Mrs. Smith knew that it was best for her to live in a skilled nursing facility and felt safer knowing she would have staff 24 hours a day to assist her. She walked into the nursing home independently and made herself at home there. Upon admission to the nursing home, due to her epilepsy diagnosis and prior falls, Mrs. Smith was noted to be a fall risk. The facility knew her history of seizures, falls, and gait issues; but, despite this knowledge, the facility did not create a required care plan to her risk of falling, and personal interventions to help prevent falls. Additionally, the facility failed to complete other required medical assessments, and few nursing notes were documented during Mrs. Smith’s residency. She suffered 32 falls, many unreported, resulting in severe low back pain, a compression fracture of the spine, rib fractures, scalp contusions, and a skull fracture.
These injuries eventually left her unable to walk on her own and made her bed-bound, putting her at a higher risk for development of UTIs. In total, Mrs. Smith suffered nine UTIs while in the facility. Staff ignored Mrs. Smith, refusing to help her to the bathroom, forcing her to hold her urine, or leaving her sitting in her own feces and urine for long periods of time. Staff did not follow physician’s orders to hydrate Mrs. Smith, nor did they complete an ordered lab test, which would have detected kidney function and dehydration. They failed to report her worsening condition to the physician and ignored signs and symptoms of a severe UTI. Mrs. Smith’s daughter finally decided enough was enough and she insisted they transport her to the hospital. Mrs. Smith arrived in the emergency room with nausea, vomiting, diarrhea, dangerously low blood pressure, and an elevated pulse. She was diagnosed with a complicated UTI, renal failure, and hypovolemic shock and was admitted to the intensive care unit. She passed away the next day due to an untreated UTI, which resulted in septic shock, multiple organ failure, respiratory failure, hypoxemia, and severe metabolic acidosis.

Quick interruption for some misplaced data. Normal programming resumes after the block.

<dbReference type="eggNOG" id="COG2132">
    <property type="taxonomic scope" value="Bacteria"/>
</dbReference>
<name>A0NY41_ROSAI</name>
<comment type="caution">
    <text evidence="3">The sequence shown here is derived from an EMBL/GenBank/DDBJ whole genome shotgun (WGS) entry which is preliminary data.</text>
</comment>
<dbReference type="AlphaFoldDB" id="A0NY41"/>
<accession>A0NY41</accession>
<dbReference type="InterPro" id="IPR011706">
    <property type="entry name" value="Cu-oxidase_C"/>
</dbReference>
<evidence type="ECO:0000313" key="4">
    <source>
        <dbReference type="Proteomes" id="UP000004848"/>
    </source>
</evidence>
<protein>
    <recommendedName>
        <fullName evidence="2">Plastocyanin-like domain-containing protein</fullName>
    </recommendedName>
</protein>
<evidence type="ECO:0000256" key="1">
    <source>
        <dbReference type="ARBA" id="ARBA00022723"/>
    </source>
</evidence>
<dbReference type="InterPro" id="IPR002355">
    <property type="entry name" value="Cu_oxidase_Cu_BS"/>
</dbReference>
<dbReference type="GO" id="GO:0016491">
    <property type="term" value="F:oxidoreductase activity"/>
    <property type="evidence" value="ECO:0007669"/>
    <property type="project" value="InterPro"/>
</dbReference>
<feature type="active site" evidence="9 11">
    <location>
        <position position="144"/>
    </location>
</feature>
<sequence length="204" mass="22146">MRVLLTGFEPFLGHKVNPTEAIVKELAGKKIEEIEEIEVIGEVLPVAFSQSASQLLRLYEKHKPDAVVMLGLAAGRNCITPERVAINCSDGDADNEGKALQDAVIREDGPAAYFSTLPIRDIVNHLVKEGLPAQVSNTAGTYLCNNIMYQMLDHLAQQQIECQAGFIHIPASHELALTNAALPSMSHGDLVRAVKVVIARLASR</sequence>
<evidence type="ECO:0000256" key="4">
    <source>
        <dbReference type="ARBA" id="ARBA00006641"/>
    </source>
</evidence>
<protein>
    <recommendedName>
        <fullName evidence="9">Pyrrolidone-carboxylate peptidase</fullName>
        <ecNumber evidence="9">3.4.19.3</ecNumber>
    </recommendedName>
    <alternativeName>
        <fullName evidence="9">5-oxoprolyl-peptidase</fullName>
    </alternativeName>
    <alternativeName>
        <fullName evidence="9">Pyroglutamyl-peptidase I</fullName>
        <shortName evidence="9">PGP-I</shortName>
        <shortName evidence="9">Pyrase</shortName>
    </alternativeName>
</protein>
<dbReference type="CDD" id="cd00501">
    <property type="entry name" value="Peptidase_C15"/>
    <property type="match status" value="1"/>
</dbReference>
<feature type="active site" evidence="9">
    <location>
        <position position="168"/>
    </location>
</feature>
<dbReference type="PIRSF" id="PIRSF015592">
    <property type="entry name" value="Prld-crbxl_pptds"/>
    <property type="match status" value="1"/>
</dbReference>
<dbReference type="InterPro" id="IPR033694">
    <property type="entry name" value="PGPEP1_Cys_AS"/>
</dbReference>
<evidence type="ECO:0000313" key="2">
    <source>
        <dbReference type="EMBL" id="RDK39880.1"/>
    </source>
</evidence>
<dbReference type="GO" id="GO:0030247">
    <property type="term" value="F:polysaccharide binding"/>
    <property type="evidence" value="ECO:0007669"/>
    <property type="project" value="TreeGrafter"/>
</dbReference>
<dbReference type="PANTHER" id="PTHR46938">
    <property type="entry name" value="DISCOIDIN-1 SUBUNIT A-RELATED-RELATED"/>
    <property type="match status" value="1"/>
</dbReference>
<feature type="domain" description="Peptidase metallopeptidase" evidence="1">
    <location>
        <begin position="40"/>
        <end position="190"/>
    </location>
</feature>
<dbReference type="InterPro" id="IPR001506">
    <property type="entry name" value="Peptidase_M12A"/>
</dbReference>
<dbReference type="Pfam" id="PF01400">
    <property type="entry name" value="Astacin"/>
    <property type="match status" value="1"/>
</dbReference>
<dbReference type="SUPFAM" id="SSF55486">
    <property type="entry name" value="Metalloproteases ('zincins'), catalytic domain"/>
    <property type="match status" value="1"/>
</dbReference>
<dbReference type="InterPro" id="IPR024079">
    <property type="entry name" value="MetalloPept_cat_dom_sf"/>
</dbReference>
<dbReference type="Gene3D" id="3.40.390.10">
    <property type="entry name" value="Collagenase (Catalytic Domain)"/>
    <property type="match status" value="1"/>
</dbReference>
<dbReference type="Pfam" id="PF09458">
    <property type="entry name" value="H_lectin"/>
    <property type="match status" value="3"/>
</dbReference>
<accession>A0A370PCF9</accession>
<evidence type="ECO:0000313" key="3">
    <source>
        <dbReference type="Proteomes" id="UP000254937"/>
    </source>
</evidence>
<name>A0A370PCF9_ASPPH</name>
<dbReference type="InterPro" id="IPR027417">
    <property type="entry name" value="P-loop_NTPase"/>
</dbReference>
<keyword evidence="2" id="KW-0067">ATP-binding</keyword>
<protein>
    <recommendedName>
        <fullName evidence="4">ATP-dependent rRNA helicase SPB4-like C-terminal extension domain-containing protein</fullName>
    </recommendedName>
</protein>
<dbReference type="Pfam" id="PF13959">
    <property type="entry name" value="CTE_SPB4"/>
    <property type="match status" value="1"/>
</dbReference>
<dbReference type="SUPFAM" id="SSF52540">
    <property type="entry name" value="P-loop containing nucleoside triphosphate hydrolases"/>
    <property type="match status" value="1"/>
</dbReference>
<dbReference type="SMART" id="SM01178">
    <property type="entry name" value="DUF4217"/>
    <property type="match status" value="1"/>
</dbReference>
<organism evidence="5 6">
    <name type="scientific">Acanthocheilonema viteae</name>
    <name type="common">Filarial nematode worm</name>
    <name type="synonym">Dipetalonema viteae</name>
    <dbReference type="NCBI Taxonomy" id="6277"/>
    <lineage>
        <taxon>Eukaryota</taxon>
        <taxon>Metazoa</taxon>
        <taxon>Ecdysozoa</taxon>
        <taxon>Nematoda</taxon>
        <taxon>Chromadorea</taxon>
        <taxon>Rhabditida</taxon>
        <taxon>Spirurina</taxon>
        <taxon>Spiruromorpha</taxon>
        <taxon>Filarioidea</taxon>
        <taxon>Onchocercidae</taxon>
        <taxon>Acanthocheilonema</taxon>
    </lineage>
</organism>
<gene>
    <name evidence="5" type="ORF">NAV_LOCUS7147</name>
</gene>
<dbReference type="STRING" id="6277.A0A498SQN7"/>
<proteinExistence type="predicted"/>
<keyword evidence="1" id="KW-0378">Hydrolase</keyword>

Mrs. Smith’s family was devastated. While their mom was elderly and couldn’t do everything she had done in her younger years, she still had a lot of life in her. Her family felt strongly that she didn’t deserve to suffer and die at the hands of those entrusted with her care. They felt her death was completely preventable. So did Attorney Steve Watrel. Steve’s legal team created a game plan, and, after investigation, noted that all of the facility’s violations pointed to one major issue: a lack of nursing staff.